Clinton Vetoes Leakers Bill

N E W   Y O R K, Nov. 4, 2000 -- President Clinton today vetoed a bill thatwould have criminalized the leaking of government secrets.

The legislation, he said, might “chill legitimate activities that areat the heart of a democracy.”

The proposal had drawn criticism from news organizations which said it would stifle their ability to obtain information vital to the public.

“We must never forget that the free flow of information isessential to a democratic society,” Clinton said in a statement.

He cited the “badly flawed provision” as the reason he vetoeda bill that authorizes spending for the CIA, National SecurityAgency and other intelligence activities for the fiscal year thatbegan Oct. 1.

The total intelligence budget is classified and is not made public, but is believed to be about $30 billion.

More Specific Provisions

The president urged Congress “to pursue a more narrowly drawnprovision tested in public hearings so that those they representcan also be heard on this important issue.”

The provision would have extended penalties that now exist forleaking classified, national defense information, to the leaking ofother classified, but nondefense data that could harm the UnitedStates if made public or given to foreign governments.

Clinton said he agreed with congressional sponsors of thelegislation that unauthorized disclosures of classified information“can be extraordinarily harmful to United States national securityand that too many such disclosures occur.”

“Those who disclose classified information inappropriatelycommit a gross breach of the public trust and may recklessly putour national security at risk,” he said.

Clinton, however, said that in dispute was not the seriousnessof the problem but the best way to respond to it.

“As president ... it is my responsibility to protect not onlyour government’s vital information from improper disclosure butalso to protect the rights of citizens to receive the informationnecessary for democracy to work,” he said.

The president said it takes a careful balance to reconcile thegoals of protecting national security and the public’s right toknow. “This legislation does not achieve the proper balance,”Clinton said.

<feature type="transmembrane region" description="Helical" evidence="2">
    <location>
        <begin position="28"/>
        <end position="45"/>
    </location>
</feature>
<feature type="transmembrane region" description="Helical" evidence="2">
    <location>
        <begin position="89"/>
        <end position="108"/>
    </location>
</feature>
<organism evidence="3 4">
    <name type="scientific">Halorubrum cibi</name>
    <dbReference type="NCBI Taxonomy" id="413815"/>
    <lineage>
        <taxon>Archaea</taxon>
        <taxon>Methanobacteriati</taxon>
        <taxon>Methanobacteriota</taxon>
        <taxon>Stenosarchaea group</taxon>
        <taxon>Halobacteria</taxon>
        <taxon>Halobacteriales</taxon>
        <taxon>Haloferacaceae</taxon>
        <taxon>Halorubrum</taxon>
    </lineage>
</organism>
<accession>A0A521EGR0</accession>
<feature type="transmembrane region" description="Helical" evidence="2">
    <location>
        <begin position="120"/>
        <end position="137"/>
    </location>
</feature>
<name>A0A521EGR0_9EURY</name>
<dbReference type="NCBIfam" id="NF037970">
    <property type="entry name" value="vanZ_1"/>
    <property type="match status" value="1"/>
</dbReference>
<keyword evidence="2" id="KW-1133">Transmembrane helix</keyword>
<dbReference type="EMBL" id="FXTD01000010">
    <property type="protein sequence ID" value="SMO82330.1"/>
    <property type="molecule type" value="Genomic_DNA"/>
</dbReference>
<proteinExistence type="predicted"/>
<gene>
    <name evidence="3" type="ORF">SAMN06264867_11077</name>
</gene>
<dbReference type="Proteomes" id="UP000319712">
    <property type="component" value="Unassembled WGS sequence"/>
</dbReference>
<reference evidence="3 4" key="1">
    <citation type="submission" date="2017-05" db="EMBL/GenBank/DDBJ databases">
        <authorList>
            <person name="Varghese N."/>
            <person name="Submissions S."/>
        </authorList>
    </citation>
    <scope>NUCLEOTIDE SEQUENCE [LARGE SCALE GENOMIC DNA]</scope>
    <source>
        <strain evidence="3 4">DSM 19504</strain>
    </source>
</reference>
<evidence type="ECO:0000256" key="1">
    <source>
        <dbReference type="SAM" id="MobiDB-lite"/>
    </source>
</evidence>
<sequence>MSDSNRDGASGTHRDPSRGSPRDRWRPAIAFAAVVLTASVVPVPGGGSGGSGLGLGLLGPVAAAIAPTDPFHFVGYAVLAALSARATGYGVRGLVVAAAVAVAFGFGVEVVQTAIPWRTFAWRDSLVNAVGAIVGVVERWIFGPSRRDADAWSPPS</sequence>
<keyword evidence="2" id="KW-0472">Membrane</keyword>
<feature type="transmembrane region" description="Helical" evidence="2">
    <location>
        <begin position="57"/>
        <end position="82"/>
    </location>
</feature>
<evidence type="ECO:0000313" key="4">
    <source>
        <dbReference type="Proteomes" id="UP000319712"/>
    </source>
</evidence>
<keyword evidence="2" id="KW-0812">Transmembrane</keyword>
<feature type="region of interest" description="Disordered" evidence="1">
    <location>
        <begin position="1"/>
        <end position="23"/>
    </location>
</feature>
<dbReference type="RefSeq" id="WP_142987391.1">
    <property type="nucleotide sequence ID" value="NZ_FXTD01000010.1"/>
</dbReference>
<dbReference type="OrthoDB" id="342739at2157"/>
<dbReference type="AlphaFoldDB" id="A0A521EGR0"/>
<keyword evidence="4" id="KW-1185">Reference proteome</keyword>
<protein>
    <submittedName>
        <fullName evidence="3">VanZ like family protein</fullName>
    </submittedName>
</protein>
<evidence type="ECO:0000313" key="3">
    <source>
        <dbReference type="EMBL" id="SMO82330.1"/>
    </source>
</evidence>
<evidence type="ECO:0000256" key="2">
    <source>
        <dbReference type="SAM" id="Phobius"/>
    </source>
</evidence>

Four of the nation’s largest news organizations — CNN, TheWashington Post, The New York Times and the Newspaper Associationof America — asked Clinton last week to veto the bill.

They and other critics, including some from both parties inCongress, feared the measure could have silenced whistle-blowersand stopped news media from getting information to the public.

GOP Rep. Porter Goss of Florida, chairman of the HouseIntelligence Committee, has said the proposal was “narrowlycrafted to protect the rights that all Americans hold dear. It isnot, as some will say, an affront to the First Amendment,” whichprotects free speech.

Chilling Measure

Clinton said the measure could chill the legitimate activitiesof government officials.

“A desire to avoid the risk that their good faith choice ofwords—their exercise of judgment—could become the subject of acriminal referral for prosecution might discourage governmentofficials from engaging even in appropriate public discussion,press briefings, or other legitimate official activities,” Clintonsaid.

The legislation also could have also discouraged or restrainedformer government officials from teaching, writing of engaging “inany activity aimed at building public understanding of complexissues,” he said.

“Incurring such risks us unnecessary and inappropriate in asociety built on freedom of expression and the consent of thegoverned and is particularly inadvisable in a context in which therange of classified materials is so extensive,” he said.

“In such circumstances, this criminal provision would, in myview, create an undue chilling effect,” Clinton said.

Attorney General Janet Reno predicted last week that theprovision would have dramatically increased the number ofprosecutions. The proposal would have closed what she called “avery narrow gap” in existing law.

The only leak prosecution in recent memory occurred in 1985 whena Navy researcher was prosecuted for leaking a satellite photo of aSoviet Navy ship under construction to the publication, Jane’sFighting Ships. But there are numerous leak investigations thatfall short of prosecution, although some have lead to resignationsor administrative discipline.